One example that Mises liked to use in his class to demonstrate the difference between two fundamental ways of approaching human behavior was in looking at Grand Central Station behavior during rush hour. The “objective” or “truly scientific” behaviorist, he pointed out, would observe the empirical events: e.g., people rushing back and forth, aimlessly at certain predictable times of day. And that is all he would know. But the true student of human action would start from the fact that all human behavior is purposive, and he would see the purpose is to get from home to the train to work in the morning, the opposite at night, etc. It is obvious which one would discover and know more about human behavior, and therefore which one would be the genuine “scientist”.
The fact that people consciously pursue purposeful actions provides us with definite knowledge, which is always valid as far as human beings are concerned. This knowledge sets the base for a coherent framework that permits a meaningful assessment of the state of an economy.
For instance, during an economic slump, a general fall in the demand for goods and services is observed. Are we then to conclude that the fall in the demand is the cause of an economic recession?
We know that people strive to improve their life and well-being hence their demand for goods and services is likely to be rising and not declining. It is then probable that the decline in general demand is because of people’s inability to support their demand.
Problems on the production side, i.e., with means, are the probable causes of an observed general fall in demand. Once we have established that the likely causes of the economic slump are associated with supply factors, we can proceed to assess the possible reasons behind this.
The knowledge that people are acting purposefully also permits us to evaluate the popular mainstream view that the “motor” of an economy is consumer spending–i.e., demand creates supply. We know, however, that without means, no goals can be met. However, means do not emerge out of “the blue” – some of the means such as tools and machinery must be produced first. Hence, contrary to the popular thinking, the driving force is supply and not demand.
Or, for example, to counter an emerging economic slump various experts urge the central bank to increase the pace of monetary pumping. By means of an increase in the money supply growth rate it is held an individual’s wellbeing is going to be protected.
Money however, is not suitable as such to promote real wealth generation as it can only fulfil the role of the medium of the exchange. On the contrary, an increase in the supply of money is going to undermine the wealth generation process and will set in motion the menace of the boom-bust cycle.
According to Rothbard,
Money, per se, cannot be consumed and cannot be used directly as a producers’ good in the productive process. Money per se is therefore unproductive; it is dead stock and produces nothing.
Why arbitrary concepts and definitions undermine individuals’ well-beings?
The arbitrary process of forming concepts and definitions in economics is not something that should be taken lightly. For instance, one of the mandates of the central bank is to pursue a policy that is aiming at stabilizing the price level.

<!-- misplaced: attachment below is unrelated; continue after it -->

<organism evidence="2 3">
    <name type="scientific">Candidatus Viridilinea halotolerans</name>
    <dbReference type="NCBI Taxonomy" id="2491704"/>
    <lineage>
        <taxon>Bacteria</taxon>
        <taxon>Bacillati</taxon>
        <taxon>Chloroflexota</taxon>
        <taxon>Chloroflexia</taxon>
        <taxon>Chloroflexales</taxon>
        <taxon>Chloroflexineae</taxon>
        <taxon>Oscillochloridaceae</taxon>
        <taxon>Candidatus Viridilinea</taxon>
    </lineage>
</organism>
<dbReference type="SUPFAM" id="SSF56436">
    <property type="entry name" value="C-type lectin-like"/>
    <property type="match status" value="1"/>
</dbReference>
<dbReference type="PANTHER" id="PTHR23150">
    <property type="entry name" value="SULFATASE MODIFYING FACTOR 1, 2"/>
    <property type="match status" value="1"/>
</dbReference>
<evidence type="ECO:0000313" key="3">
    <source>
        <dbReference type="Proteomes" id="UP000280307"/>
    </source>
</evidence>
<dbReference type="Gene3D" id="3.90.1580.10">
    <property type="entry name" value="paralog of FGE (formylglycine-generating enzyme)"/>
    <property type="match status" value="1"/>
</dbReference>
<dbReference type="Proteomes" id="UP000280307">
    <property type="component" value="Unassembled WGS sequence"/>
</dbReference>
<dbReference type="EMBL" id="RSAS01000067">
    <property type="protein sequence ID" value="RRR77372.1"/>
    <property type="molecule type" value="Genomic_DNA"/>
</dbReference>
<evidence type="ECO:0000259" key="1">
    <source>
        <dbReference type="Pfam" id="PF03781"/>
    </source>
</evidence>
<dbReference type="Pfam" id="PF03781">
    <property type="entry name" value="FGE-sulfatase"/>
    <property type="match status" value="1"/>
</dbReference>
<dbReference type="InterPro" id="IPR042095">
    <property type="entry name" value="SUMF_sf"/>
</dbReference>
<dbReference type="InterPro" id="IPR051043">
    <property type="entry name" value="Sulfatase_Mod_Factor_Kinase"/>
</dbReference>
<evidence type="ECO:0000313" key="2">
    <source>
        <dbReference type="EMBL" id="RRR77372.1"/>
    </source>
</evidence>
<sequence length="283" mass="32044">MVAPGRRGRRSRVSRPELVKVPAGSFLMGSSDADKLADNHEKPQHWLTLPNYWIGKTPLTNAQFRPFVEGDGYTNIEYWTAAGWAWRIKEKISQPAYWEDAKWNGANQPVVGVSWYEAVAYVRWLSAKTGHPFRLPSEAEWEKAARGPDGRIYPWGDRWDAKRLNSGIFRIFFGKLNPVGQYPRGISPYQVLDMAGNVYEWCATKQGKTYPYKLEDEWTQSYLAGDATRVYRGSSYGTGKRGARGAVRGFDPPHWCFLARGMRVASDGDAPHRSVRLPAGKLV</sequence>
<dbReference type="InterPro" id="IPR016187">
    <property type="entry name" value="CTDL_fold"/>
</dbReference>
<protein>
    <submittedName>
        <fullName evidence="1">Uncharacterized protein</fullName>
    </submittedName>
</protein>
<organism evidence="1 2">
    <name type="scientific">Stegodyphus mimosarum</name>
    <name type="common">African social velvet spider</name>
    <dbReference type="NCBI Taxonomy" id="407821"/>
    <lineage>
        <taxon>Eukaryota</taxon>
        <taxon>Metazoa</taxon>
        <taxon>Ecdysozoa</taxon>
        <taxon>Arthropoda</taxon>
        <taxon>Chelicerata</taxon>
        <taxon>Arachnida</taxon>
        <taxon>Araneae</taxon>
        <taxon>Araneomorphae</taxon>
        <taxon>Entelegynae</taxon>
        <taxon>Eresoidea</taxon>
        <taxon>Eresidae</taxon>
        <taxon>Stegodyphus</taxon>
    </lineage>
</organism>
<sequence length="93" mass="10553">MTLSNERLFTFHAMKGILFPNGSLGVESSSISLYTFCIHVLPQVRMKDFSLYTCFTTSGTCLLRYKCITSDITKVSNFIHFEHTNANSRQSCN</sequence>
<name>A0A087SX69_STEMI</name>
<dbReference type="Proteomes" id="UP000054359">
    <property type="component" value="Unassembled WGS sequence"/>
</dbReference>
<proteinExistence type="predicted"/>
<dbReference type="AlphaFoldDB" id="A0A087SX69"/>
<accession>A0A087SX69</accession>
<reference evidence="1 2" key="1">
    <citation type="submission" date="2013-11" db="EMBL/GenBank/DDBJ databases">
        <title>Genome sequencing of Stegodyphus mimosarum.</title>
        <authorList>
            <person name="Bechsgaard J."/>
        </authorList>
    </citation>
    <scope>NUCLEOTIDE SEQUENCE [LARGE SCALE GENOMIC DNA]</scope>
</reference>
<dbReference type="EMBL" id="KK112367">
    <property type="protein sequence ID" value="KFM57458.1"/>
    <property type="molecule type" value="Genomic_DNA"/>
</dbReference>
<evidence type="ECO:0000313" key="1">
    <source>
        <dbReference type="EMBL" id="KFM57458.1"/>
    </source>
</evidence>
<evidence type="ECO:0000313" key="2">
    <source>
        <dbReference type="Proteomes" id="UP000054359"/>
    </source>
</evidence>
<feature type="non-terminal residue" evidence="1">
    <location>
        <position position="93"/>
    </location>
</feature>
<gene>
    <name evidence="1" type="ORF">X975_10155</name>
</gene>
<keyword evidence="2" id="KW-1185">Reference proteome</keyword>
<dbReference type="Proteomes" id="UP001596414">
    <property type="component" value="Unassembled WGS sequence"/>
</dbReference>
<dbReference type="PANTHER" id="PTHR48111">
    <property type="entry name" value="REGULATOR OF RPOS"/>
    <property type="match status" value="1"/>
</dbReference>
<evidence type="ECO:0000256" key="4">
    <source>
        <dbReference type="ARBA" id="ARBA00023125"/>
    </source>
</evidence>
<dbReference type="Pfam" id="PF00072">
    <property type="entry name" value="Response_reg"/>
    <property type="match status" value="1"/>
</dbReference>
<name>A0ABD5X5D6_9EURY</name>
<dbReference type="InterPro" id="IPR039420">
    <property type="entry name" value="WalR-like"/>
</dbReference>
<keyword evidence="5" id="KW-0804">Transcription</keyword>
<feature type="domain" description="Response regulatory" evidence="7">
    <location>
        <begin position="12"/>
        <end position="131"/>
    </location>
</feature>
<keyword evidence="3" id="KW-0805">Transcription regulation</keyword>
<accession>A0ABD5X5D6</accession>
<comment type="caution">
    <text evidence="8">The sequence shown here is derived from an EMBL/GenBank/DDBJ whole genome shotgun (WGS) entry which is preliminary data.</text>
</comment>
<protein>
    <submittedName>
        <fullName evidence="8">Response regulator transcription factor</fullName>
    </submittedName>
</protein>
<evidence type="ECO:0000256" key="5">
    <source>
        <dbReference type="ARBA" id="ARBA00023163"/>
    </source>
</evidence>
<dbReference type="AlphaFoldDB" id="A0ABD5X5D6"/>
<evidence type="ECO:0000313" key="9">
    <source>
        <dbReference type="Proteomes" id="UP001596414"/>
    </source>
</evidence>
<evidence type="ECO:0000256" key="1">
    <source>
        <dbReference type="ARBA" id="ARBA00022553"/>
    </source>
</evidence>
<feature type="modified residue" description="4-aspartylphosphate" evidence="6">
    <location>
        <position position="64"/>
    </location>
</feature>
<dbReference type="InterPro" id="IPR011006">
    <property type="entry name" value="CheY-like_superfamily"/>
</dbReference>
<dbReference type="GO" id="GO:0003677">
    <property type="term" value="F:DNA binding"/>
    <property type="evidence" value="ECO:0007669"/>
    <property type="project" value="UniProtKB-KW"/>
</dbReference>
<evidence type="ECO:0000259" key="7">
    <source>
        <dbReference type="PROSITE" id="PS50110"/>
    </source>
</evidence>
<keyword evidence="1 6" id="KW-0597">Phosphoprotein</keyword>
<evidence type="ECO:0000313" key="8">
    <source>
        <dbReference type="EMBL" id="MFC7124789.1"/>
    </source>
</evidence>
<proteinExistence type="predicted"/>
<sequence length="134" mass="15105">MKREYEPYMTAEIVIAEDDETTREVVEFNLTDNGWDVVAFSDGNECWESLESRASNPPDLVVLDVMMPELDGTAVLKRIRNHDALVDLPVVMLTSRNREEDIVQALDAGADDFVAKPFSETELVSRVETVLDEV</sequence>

The price level is seen as a weighted average of the prices of various goods and services. From this one can also infer that the average purchasing power of money is a weighted average of the purchasing power of money with respect to various goods and services.
It is however not possible to add up the purchasing power of money with respect to various goods and services in order to obtain the average purchasing power. Arithmetically one cannot add up different goods in order to establish the average purchasing power of a unit of money with respect to different goods.
For instance, the purchasing power of a unit of money is established in the market as two potatoes and one loaf of bread. Arithmetically one cannot add up two potatoes to one loaf of bread in order to establish the average purchasing power of a unit of money with respect to bread and potatoes.
If we cannot ascertain what something is obviously, it is not possible to keep it stable. A policy that is aiming at stabilizing a fiction can only lead to a disaster.
Also, if one defines that inflation is about changes in the prices of goods and services whilst ignoring that the valid definition of inflation is changes in the money supply one is likely to set in motion policies that are damaging the economy rather than riding it from the menace of inflation.
Following the view that the facts of reality in economics are elusive, most economists have adopted the framework of Milton Friedman for validating economic theories.
On this framework, since it is not possible to establish “how things really work,” then it does not really matter what the underlying assumptions of a theory are. In fact anything goes, as long as the theory can generate accurate predictions.
We suggest that a theory that is based on assumptions that are detached from the facts of reality cannot be made valid because it generated accurate predictions during a particular time interval. Predictions by means of such theory must be viewed with skepticism.
 Paul Krugman, Japan’s Trap May 1998 in Krugman’s website.
Milton Friedman, Essays in Positive Economics, Chicago: University of Chicago Press, 1953.
 Ludwig von Mises, The Ultimate Foundation of Economic Science, p 67.
 Ayn Rand Introduction to Objectivist Epistemology – expanded second edition p 49
 Murray N. Rothbard preface in Theory and History by Ludwig von Mises.
 Murray N. Rothbard, Man, Economy and State, (Los Angeles: Nash Publishing, 1970) p. 670.